## Problem Statement

You are given millions of two dimensional point and a utility method to calculate their distances from the origin. Write a code to return the nearest K unique distances from the origin.

If there are more than one point at the same distance, the distance must be just returned once. For e.g. If there are five points (1,1), (2,1), (1,2), (2,2) and (3,3) and the value of K is 3, then we need to return the following:

- 1.414 – distance of (1,1) from origin.
- 2.236 – distance of (2,1) or (1,2) from origin as both will be same.
- 2.828 – distance of (2,2) from origin

### Test Cases

Here are few critical test scenarios which must be handled properly

- No points
- Points less than k
- Points more than k, but points with unique distance is less than k
- A lot of repeated points
- Millions of points

### Naive Approach for Finding K nearest distances

- Traverse through the list/array of points and add all of them to a Set (handling test case 4)
- Traverse through the set and add the distance of each point into another set (enabler for test case 3)
- Add all the distances from the set to a List (you can use sort function of the Collections framework on List not Set)
- If the size of the List is less than K, return the list (handling test cases 2 and 3)
- Else return a sub list of the List from index 0 to K

### Source Code

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public static List<Double> nearestDistances(Point[] points, int k) { if (points == null || points.length == 0) return null; Set<Point> pointSet = new HashSet<Point>(); pointSet.addAll(Arrays.asList(points)); Set<Double> distances = new HashSet<Double>(); for (Point p : pointSet) { distances.add(Util.distFromOriginUtil(p)); } List<Double> distList = new ArrayList<Double>(); distList.addAll(distances); Collections.sort(distList); if (distList.size() > k) return distList.subList(0, k); else return distList; } |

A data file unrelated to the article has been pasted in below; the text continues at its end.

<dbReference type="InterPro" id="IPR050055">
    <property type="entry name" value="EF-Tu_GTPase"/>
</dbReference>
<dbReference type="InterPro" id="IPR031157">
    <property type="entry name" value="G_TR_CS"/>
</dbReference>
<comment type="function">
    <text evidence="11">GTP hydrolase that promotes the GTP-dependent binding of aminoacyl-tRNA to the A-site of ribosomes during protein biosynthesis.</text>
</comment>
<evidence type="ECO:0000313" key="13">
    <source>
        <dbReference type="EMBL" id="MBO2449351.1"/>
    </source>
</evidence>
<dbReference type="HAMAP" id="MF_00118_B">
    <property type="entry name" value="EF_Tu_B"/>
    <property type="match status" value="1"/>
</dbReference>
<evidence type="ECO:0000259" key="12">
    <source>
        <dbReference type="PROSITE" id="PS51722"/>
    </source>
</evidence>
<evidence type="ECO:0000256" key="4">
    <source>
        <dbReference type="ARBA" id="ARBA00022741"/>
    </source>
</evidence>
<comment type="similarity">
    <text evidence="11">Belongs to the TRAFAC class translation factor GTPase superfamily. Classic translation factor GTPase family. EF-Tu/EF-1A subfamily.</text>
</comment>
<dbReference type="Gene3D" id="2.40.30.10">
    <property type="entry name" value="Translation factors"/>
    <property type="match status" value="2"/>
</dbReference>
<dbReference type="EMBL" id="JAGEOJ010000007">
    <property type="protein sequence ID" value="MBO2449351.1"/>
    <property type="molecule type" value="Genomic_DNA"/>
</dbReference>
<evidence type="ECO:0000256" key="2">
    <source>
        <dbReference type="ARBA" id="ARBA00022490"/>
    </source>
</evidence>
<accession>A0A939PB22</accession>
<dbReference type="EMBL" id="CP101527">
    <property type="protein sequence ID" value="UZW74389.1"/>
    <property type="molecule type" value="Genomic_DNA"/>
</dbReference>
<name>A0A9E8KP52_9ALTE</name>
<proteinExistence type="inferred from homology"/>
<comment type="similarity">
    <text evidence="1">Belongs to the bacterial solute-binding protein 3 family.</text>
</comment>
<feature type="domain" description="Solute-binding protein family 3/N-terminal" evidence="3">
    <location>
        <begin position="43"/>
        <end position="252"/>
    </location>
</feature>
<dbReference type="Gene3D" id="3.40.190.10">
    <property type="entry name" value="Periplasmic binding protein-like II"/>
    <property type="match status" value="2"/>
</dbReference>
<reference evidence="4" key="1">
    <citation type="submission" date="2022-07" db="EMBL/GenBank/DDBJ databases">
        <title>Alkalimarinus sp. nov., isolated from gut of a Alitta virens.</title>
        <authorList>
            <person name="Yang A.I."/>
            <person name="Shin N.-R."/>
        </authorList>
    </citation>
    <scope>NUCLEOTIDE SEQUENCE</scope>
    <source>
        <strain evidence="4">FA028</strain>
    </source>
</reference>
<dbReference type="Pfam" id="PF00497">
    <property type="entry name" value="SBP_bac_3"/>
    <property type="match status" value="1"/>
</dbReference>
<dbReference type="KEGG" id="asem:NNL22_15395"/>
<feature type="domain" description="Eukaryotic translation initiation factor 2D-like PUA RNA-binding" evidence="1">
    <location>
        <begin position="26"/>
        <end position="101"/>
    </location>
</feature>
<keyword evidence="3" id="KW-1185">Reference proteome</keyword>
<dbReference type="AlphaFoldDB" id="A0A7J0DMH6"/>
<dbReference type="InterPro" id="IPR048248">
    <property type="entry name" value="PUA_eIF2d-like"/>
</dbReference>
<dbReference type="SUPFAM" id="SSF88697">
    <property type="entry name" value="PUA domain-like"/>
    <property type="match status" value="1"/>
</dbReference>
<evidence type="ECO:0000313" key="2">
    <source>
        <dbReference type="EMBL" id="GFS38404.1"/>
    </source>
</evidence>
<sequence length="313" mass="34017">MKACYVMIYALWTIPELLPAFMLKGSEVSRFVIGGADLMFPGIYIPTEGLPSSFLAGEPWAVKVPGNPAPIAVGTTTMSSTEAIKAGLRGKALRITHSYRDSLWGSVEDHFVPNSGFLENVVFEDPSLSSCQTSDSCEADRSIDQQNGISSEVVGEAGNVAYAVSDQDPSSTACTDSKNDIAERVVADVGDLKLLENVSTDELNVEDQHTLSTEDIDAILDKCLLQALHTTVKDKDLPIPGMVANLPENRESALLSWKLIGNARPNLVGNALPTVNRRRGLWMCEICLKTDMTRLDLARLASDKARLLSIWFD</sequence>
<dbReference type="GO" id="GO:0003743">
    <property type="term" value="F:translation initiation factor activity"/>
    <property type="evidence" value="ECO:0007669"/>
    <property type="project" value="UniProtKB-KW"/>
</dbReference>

The test case 5 is a bottleneck and if the number of points increase, it would be really tough to allocate that much of memory, consider billions or trillions of points. Creating auxiliary sets or arrays for distances would increase the space complexity. So, we need a different approach

### Heap based solution for Finding K nearest distances

- Create a MaxHeap
- Add first K unique distances into the Heap
- Iterate through the remaining points
- Calculate the distance of each point.
- If the distance is not added in the Heap and it is less than the max value in Heap, insert this value in the Heap and extract the max from the Heap. (This approach doesn’t require auxiliary memory more than size K.)
- Return the content of the Heap.

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public static double[] nearestDistanceHeap(Point[] points, int k) { if (points == null || points.length == 0) return null; MaxHeap H = new MaxHeap(); int insertCount = 0; int i = 0; do { double dist = Util.distFromOriginUtil(points[i++]); if (!H.find(dist, 0)) { try { H.insert(dist); insertCount++; } catch (Exception e) { e.printStackTrace(); } } } while (insertCount < k && i < points.length); for (i = k; i < points.length; i++) { double dist = Util.distFromOriginUtil(points[i]); if (dist < H.getMax()) { if (!H.find(dist, 0)) { try { H.insert(dist); H.extractMax(); } catch (Exception e) { e.printStackTrace(); } } } } return H.A; } |

To get the complete code, please visit the github link .

Please suggest more test cases so that it can help everyone who is preparing for an interview.

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